The techies who spend a night in Google's Bakery Square office in February probably won't be breaking in the giant hammock suspended from the main floor's ceiling. To the contrary, most attendees of the first Pittsburgh-sponsored coding event will spend the entire 24 hours at the Larimer office fighting sleep and transforming government data into useful apps.
The city of Pittsburgh, Google and several other sponsors are asking local software developers to pull an all-nighter for the Steel City Codefest -- a day-long brainstorming and coding session that organizers hope will result in custom software apps to supplement city services.
Entries will be judged based upon their level of civic engagement, technical sophistication, user interface design and artistic merit. Members of winning teams will receive a Nexus 7 tablet and a chance to open source the software so their creation can be used on smartphones and computers across the region.
"Our ultimate goal is to create an opportunity for Pittsburgh's best and brightest minds to connect and use their skills to create apps that are useful to city residents and organizations," said Mayor Luke Ravenstahl in a press release.
The civic app building competition kicks off the mayor's PowerUp Pittsburgh initiative, which links the Urban Redevelopment Authority's office of Innovation and Entrepreneurship with local universities and the Pittsburgh Technology Council to promote the city as a national player in the tech sector.
If the overwhelming response to sign up for Codefest is any indication of the city's growing talent pool, organizers should be excited about what could be produced. The contest, which began accepting registrations with a $10 fee on Nov. 28, sold out the 100 available slots in two days.
"It just tells you that people are excited and jumped at this opportunity. The amount of genius we have here is incredible," said Joanna Doven, Mr. Ravenstahl's spokeswoman.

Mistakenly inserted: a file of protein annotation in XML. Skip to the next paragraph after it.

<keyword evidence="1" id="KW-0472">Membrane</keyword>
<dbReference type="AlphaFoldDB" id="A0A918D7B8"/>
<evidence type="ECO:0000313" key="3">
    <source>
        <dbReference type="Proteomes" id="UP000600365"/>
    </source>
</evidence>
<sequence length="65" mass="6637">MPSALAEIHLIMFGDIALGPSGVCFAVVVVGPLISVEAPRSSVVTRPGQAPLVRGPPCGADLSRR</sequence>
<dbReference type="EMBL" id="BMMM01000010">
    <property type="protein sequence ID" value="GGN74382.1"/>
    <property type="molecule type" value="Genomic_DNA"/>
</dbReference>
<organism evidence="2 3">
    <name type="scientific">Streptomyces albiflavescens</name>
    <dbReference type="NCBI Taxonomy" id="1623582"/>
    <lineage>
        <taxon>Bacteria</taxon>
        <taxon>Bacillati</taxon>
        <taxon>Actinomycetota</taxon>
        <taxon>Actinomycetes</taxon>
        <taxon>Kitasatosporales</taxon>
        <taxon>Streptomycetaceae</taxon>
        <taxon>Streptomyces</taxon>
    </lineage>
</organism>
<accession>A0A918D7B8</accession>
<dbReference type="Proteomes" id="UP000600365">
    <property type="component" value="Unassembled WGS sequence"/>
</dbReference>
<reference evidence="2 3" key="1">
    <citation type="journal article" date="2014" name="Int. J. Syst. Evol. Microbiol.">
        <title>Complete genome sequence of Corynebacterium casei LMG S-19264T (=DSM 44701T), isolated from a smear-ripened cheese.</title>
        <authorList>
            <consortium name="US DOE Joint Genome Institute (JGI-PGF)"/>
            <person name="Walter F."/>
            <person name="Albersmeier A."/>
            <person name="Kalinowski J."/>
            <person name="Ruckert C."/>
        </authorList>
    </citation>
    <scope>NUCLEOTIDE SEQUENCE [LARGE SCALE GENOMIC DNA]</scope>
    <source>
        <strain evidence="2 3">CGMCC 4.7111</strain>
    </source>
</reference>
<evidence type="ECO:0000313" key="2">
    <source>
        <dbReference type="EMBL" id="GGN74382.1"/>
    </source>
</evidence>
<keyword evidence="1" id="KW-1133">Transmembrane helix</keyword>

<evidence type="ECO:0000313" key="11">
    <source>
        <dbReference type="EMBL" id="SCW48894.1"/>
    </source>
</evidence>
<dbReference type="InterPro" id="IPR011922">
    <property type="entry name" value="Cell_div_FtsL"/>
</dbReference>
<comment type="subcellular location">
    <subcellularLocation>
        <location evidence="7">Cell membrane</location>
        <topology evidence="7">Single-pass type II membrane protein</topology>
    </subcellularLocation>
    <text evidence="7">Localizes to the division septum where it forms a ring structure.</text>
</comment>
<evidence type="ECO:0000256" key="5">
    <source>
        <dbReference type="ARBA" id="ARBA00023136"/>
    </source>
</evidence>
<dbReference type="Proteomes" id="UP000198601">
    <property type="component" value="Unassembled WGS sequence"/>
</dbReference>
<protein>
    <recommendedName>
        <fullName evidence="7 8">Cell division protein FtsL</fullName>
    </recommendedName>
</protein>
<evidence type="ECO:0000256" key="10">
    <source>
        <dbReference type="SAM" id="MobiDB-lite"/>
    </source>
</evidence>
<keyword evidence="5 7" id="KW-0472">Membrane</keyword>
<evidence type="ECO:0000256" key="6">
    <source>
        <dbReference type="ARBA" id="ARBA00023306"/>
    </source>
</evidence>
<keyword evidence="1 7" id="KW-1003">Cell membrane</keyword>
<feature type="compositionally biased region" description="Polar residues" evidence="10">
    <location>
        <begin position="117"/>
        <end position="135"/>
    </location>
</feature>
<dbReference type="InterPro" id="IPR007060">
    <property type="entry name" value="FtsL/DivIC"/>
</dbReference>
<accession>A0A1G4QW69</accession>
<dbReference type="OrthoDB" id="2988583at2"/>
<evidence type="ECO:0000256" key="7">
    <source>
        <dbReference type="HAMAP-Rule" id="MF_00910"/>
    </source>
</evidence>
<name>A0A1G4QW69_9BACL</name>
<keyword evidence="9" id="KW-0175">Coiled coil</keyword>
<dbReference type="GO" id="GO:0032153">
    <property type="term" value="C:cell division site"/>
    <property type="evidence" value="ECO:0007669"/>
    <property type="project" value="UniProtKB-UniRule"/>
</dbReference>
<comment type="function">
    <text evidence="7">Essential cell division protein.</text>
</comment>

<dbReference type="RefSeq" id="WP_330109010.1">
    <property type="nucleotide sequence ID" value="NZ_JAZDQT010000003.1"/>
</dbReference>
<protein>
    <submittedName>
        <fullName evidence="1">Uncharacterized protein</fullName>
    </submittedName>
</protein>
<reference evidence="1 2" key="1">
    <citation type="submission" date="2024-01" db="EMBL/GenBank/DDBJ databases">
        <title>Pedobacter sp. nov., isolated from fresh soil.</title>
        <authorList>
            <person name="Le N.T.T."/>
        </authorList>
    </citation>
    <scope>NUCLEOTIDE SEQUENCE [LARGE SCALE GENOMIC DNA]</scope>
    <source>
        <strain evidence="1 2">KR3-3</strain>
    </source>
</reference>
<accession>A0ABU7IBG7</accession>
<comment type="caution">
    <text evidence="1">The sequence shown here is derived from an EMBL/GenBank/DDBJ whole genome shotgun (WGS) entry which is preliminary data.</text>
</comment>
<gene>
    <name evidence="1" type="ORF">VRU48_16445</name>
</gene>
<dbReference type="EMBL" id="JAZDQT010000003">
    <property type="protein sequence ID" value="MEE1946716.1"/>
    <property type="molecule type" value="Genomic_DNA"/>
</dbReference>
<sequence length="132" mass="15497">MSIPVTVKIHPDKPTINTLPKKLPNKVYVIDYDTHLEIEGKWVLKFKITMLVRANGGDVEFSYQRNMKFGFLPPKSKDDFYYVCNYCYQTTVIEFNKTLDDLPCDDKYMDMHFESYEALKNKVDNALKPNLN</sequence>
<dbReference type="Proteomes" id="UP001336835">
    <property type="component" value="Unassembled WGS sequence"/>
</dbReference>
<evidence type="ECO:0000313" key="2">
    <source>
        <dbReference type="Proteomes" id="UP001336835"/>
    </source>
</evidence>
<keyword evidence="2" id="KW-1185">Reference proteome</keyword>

During Codefest, teams of up to six will be given access to city, county, state and federal data sets to create software or applications they believe can best benefit residents. A portion of the data will come from the Pittsburgh Neighborhood and Community Information System, a program out of the University of Pittsburgh's Center for Social and Urban Research. However much of the data -- which includes information on roads and bridges, schools and transportation -- come from partnerships the city has formed with local, state and federal stakeholders willing to share their information for the cause.
"We're trying to have an open-source perspective when it comes to government data. Whatever we can get, we'll take," Ms. Doven said.
Although this is a first-of-its-kind event for Pittsburgh, the notion of tapping into a region's technological expertise isn't unique. Baltimore hosted the second Baltimore Hackathon, which is also a 24-hour long civic app contest, in June and New York and Iowa have apps contests that encourage creation of civic apps, but give participants more time to come up with products.
Alex Abelin, community affairs manager for Google Pittsburgh, said employees are excited for what will be the first time the office opens its doors for a sleepover. He said employees will be on hand to provide guidance and mentorship -- and to help competitors get past the brain cramps that are bound to happen at least once during the 24-hour marathon.
"They should expect a good, Google-y atmosphere," Mr. Abelin said.
Other partners include the Urban Redevelopment Authority's Center for Innovation & Entrepreneurship, Bakery Square, the University of Pittsburgh Center for Social and Urban Research, Downtown-based design firm Maya Design and Carnegie Mellon University's transportation research program, Traffic 21.
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